On Thursday, March 4, Senate Majority Leader Harry Reid (D-Nevada) expressed confidence that the so-called jobs bill will be passed as early as next week. A tweaked version of the Senate measure has already passed the House. This latest attempt to address the economy which has been hailed as a rare bipartisan effort, is a welcome development, especially in places like Los Angeles, where double-digit unemployment has contributed to the city's worsening budget problems.
American Immigration Council director Ben Johnson was quoted in an article discussing reactions to the SB 1070 ruling:
Benjamin Johnson, executive director of the American Immigration Council, said it "makes clear that the federal government — and only the federal government — has the power and authority to set the nation's immigration policies."
IPC staff lawyer Ben Winograd was also quoted in the article:
"The fact that Kennedy wrote the majority opinion is itself kind of a firewall," said Ben Winograd, an attorney with the American Immigration Council. Kennedy is widely recognized as the court's key swing vote.
This week, crowds of peaceful immigration reform supporters gathered outside post offices in several cities bearing signs with slogans stating “We Love Taxes!” and “Viva Taxes!” in an effort to demonstrate that there are millions of undocumented immigrants who are eager for a chance to be brought into American civil society and pay taxes as part of their civic duty. Advocates also submitted thousands of blank tax forms to federal lawmakers that could’ve been filled out to by undocumented immigrants who have the capacity to generate billions in tax revenue.
Roberto G. Gonzales Ph.D. is an Assistant Professor at the University Of Washington School Of Social Work. He earned his Ph.D. in the department of sociology at the University of California. His research focuses on the ways in which legal and educational institutions shape the everyday experiences and the transitions to adulthood of poor, minority, and immigrant youth. Current projects include a four and a half year study of undocumented immigrant young adults in Los Angeles, a companion study in Seattle, and comparative projects on immigrant youth in the U.S. and Europe. Gonzales is the author of When Do Papers Matter? An Institutional Analysis of Undocumented Life in the United States (forthcoming), Young Lives on Hold: The College Dreams of Undocumented Students and Why Integration Matters: Undocumented Immigrant Youth and Making a Case for Moving Beyond Enforcement and his work appears in numerous publications.
On June 14, 2010, the U.S. Supreme Court voted unanimously in Carachuri-Rosendo v. Holder that a lawful permanent resident who is convicted of minor drug possession offenses does not warrant classification as having been convicted of an "aggravated felony." As a result, the Court held that Mr. Carachuri-Rosendo cannot be deported without an opportunity to make a case for why he should be allowed to remain in the United States. Please view the press release directly below, and you can also read about this case on our Supreme Court Update page.
The IPC estimates that roughly 936,930 undocumented youth between the ages of 15 and 30 might immediately qualify to apply for the new program. The new report breaks down the deferred action-eligible population by nationality and age at the national and state level, as well as by congressional district.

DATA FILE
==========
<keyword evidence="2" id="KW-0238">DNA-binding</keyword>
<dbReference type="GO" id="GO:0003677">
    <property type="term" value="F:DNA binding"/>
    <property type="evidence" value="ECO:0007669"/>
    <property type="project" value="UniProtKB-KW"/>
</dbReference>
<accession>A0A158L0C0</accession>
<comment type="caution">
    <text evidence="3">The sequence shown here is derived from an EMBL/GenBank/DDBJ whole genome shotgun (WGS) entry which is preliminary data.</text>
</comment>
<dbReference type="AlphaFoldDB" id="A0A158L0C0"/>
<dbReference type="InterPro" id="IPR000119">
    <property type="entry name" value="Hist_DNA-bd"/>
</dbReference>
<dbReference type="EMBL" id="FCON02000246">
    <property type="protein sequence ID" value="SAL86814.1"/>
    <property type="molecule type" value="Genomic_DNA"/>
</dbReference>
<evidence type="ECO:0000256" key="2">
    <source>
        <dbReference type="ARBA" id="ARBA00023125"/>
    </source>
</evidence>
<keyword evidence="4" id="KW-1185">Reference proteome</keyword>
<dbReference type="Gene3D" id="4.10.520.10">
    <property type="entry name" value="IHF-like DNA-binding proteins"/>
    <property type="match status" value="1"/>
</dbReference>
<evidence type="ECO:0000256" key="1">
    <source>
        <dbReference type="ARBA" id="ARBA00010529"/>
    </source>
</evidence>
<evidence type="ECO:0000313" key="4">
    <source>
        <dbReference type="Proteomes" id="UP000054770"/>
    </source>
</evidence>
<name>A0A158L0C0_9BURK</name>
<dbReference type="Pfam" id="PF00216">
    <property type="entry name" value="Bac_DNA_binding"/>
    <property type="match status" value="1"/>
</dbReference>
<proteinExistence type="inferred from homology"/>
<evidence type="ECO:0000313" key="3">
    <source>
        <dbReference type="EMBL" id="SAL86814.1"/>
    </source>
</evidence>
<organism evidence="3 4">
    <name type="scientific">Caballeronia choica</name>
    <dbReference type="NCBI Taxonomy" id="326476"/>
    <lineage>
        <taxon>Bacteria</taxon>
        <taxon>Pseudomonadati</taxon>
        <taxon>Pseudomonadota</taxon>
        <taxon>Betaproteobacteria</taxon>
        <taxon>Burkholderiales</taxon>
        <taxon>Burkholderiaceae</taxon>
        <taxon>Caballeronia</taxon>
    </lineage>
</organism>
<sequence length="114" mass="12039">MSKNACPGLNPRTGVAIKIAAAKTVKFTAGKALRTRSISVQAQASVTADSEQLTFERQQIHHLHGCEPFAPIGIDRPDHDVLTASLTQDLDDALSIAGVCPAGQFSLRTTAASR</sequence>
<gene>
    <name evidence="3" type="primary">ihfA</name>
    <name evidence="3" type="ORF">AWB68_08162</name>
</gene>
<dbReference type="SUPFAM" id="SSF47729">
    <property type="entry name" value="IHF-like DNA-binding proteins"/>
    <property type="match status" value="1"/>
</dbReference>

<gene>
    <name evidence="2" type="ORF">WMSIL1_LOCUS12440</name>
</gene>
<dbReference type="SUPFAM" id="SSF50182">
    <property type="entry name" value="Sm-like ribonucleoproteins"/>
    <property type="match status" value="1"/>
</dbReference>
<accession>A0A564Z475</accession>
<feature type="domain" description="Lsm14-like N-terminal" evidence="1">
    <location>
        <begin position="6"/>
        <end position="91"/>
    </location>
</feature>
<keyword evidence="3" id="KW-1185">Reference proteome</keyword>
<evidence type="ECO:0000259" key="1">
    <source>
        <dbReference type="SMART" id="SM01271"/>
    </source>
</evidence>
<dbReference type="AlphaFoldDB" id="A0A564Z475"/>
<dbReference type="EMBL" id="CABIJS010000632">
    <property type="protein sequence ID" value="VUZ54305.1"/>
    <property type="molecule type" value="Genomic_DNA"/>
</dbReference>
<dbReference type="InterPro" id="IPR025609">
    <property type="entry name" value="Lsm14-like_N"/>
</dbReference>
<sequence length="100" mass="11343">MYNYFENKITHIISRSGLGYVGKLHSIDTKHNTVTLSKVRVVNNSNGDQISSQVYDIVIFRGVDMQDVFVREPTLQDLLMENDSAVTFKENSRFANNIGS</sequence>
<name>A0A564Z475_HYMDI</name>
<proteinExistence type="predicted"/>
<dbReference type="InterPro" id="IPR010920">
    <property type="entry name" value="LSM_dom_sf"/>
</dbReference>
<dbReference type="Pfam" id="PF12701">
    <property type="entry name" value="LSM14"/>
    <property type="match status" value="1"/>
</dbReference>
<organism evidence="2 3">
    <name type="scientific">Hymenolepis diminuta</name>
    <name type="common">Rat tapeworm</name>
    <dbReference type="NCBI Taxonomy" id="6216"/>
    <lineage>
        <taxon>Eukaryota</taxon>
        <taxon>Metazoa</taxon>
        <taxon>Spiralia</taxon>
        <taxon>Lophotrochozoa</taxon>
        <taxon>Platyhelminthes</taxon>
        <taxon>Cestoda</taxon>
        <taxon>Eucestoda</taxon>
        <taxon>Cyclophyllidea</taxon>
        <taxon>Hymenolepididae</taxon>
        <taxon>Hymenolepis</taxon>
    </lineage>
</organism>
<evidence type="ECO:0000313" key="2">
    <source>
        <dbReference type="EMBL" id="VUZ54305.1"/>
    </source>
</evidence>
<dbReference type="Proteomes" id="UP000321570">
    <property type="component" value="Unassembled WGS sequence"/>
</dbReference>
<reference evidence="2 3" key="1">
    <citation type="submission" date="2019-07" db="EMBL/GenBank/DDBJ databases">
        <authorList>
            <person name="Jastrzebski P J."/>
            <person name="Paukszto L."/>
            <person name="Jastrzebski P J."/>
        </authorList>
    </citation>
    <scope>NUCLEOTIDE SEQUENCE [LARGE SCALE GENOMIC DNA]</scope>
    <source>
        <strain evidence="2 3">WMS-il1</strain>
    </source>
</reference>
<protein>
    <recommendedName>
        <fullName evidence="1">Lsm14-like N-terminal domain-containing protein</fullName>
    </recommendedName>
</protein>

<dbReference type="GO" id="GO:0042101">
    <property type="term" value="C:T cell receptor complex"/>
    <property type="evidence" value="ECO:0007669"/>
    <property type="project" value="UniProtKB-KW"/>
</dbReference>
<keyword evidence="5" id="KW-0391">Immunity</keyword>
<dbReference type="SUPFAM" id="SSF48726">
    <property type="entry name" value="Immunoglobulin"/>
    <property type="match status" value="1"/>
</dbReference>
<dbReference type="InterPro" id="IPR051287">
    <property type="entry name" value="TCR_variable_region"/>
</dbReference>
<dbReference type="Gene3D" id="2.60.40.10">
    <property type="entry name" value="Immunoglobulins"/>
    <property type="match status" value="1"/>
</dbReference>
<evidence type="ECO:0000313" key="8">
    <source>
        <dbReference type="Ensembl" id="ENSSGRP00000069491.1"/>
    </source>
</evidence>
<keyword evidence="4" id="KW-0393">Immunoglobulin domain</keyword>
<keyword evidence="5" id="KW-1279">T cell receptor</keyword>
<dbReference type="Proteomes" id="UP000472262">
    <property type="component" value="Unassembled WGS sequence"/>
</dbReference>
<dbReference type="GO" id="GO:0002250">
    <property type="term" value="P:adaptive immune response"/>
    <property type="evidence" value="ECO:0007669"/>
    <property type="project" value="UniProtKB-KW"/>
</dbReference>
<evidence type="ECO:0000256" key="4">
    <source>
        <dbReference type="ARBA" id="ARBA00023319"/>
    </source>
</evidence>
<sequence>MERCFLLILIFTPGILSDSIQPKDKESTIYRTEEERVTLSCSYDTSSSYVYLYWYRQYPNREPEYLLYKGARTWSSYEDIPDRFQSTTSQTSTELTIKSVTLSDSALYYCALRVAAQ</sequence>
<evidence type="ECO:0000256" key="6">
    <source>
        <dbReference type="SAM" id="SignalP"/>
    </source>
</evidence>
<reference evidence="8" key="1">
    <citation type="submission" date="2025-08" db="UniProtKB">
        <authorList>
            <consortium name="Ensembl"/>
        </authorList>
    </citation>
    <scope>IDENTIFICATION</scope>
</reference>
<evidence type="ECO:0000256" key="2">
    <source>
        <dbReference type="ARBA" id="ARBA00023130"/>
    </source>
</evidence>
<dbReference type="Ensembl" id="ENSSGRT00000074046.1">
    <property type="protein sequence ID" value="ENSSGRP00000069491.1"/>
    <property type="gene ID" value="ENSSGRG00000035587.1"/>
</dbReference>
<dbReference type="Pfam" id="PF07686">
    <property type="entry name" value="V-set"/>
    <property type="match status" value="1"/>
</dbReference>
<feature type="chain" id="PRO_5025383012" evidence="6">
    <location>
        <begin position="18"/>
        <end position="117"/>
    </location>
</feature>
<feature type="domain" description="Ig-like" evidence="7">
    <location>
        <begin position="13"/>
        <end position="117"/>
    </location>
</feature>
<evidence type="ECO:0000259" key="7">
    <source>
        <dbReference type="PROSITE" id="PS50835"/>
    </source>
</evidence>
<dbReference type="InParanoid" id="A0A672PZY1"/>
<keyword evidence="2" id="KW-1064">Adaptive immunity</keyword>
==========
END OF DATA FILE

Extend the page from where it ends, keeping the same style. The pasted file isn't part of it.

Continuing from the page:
Because potential applicants reside in all states and every congressional district, today’s announcement clarifying the application process sets the stage for an intense period of preparation around the country, as communities wait for the request form to be released on August 15. The DACA program is designed for young people who are under the age of 31; entered the United States before age 16; have resided in the country for at least five years as of June 15, 2012; have not been convicted of a felony, a “significant” misdemeanor, or three other misdemeanors; and are currently in school, graduated from high school, earned a GED, or served in the military.
IPC's own Michele Waslin was quoted in yesterday's KQED article about the vetoed California bill that would have limited local law enforcement's ability to work with federal immigration authorities:
“The problem with [Secure Communities] is that the research that’s been done so far has shown that a lot of the people that are being held under these detainers, the people that are being identified by ICE, are not serious criminals, violent criminals,” said Michele Waslin of the Immigration Policy Center, a research and analysis group based in Washington, D.C.
Others say the Fremont City Council is right to look at the costs associated with enacting any kind of legislation.
“Good public policy involves weighing all the costs and benefits of enacting legislation," says Mary Giovagnoli of the American Immigration Council's Immigration Policy Center. "While Fremont may be motivated in this case to suspend the law because of the fear of litigation costs, there are numerous other costs to consider," she says, "including the loss of revenue to the town when people leave, stop supporting local businesses and paying taxes, as well as the psychological impact when a town goes down the road of driving people away."
The Director of the Immigration Policy Center, Mary Giovagnoli, was quoted in this recent Mother Jones article on Marco Rubio's immigration plan:
"Rising conservative star and tea party favorite Sen. Marco Rubio (R-Fla.) is "riding to the immigration rescue," according to the Wall Street Journal editorial page. While a bipartisan group of senators is at work on a comprehensive immigration reform proposal, Rubio is touting ideas of his own, which Journal editorial writer Matthew Kaminski says will seek to "triangulate, if you will—the liberal fringe that seeks broad amnesty for illegal immigrants and the hard right's obsession with closing the door.""